Shifting definitions? The UK and ‘autonomous weapons systems’
In May this year the UK’s MoD released a new concept note on ‘human machine teaming’. In an a short policy analysis, we consider the implications of that note for the UK’s definition of autonomous weapons systems:
Shifting definitions – the UK and Autonomous Weapons Systems
In its recent Joint Concept Note, Human Machine Teaming (JCN 1/8), the UK Ministry of Defence (MoD) has signalled some welcome flexibility in its approach to the definition of autonomous weapons systems. The catalyst for this progress has likely been persistent pressure from civil society and members of parliament, most notably the House of Lords Select Committee on Artificial Intelligence (AI). Beyond the narrow perspective of the MoD, such a shift is vital if the UK is going to establish credibility as a leader towards ‘ethical AI’.
The MoD has previously defined autonomous weapon systems (in part) as those “capable of understanding higher level intent and direction,” therefore rendering them, in the foreseeable future, technologically infeasible. Choosing to set these key definitional criteria so far away from current technological developments and concerns resulted in the UK being unable to contribute substantively to the ongoing international debate regarding lethal autonomous weapons systems, such as those being undertaking within the framework of the UN Convention on Conventional Weapons (CCW) in Geneva. With the UK’s definition being situated so far in the technological ‘future’ (to the point of perhaps being unrealisable, by the MoD’s own admission), statements such as “we have no plans to develop or acquire such weapons” could appear progressive without actually applying any constraint on the UK’s ability to develop weapons systems with greater and greater autonomy.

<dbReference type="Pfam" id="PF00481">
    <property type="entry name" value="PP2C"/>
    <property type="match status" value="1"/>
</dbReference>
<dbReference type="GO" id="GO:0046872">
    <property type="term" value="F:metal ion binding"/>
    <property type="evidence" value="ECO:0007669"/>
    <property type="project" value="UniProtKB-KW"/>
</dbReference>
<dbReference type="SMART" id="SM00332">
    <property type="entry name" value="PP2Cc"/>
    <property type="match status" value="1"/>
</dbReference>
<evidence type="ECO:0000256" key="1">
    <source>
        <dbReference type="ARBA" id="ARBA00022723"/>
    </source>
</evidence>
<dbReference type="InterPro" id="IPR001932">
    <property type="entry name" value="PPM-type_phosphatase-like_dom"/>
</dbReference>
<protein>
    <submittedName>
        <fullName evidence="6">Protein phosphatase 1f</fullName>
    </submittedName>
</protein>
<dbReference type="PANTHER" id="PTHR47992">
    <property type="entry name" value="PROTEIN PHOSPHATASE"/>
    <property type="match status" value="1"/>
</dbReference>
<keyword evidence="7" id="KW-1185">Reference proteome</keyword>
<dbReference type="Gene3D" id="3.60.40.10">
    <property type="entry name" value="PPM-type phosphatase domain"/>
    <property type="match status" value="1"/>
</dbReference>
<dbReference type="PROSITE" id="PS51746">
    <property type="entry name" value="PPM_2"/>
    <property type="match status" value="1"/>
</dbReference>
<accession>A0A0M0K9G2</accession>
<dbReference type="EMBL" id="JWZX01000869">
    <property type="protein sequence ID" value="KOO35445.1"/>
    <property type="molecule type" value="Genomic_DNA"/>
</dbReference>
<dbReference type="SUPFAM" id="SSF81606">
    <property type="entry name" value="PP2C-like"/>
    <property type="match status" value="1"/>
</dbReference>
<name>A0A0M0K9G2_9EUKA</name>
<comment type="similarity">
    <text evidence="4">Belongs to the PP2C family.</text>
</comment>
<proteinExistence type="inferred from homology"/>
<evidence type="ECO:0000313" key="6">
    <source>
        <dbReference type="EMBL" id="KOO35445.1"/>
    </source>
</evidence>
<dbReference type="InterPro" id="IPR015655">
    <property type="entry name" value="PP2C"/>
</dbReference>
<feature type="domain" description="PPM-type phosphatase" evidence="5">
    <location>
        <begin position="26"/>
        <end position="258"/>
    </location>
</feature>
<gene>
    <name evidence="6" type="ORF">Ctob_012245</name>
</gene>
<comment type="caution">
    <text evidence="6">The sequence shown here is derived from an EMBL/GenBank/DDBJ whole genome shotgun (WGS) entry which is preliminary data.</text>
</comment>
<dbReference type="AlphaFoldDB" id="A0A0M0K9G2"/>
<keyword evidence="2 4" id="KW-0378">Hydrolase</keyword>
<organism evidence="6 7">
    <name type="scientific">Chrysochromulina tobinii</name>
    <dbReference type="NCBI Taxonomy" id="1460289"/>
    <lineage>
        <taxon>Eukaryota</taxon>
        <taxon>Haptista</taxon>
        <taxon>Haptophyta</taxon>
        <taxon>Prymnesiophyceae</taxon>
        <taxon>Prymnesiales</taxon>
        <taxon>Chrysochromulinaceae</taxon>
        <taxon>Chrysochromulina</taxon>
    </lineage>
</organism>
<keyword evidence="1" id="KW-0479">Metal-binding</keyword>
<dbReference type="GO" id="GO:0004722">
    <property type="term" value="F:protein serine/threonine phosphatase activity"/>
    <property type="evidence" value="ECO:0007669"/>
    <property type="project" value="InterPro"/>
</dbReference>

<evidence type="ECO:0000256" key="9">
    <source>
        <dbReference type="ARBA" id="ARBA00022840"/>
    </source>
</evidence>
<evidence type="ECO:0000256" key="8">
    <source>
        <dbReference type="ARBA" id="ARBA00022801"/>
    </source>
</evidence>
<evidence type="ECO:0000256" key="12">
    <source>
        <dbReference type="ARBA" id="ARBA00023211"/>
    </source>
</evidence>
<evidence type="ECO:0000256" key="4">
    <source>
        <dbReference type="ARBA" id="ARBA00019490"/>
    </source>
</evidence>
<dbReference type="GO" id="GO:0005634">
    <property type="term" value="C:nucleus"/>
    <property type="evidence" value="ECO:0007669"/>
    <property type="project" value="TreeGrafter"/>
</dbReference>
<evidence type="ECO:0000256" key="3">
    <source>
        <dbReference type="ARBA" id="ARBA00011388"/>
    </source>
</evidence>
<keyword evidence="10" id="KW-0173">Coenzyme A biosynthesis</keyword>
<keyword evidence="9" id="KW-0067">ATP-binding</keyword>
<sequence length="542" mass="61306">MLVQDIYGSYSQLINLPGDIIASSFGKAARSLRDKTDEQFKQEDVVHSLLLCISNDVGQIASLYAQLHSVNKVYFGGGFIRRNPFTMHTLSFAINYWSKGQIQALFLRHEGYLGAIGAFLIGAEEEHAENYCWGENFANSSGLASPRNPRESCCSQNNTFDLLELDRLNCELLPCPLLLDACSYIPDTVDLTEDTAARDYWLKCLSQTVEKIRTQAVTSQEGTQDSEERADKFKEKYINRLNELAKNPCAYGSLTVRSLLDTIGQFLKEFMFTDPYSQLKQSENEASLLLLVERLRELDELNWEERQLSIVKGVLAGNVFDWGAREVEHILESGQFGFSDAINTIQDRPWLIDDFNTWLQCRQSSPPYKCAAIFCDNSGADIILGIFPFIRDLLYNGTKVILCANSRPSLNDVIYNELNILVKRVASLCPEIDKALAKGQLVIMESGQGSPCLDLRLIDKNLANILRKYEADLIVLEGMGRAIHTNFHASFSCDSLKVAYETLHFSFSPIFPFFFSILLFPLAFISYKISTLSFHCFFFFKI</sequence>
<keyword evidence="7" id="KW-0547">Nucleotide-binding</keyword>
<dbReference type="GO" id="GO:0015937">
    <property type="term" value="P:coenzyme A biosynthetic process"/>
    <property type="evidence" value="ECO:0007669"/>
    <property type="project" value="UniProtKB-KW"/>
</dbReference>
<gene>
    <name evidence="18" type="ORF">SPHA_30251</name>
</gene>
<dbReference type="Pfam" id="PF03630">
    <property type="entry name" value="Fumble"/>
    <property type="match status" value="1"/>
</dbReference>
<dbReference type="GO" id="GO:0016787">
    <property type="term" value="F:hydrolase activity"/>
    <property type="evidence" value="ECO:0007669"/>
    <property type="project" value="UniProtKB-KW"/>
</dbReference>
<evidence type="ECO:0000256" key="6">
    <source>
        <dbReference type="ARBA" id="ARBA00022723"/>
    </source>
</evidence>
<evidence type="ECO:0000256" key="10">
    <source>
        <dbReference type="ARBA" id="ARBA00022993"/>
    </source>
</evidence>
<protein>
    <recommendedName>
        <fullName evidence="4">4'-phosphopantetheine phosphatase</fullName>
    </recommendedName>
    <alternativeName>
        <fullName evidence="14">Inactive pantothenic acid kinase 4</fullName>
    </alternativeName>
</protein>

The UK’s impractical definition has invited necessary criticism from Members of Parliament, in particular the House of Lords Select Committee on AI, as well as academic experts and civil society groups. In 2017, that House of Lords committee on AI reviewed the issue, and called for a reconceptualized definition of autonomous weapons that “should be realigned to be the same, or similar, as that used by the rest of the world.” Sitting members of parliament have several times pushed the Minister of State for the MoD, Mark Lancaster, to amend the problematic definition – but such calls have been officially rejected.
Article 36, alongside civil society partners, has called for clarification on the UK’s concept of human control, as well as explanations of how systems, currently available or slated for future development, will remain within those boundaries of “meaningful human control”. The MoD has, until recently, offered little of substance on such questions.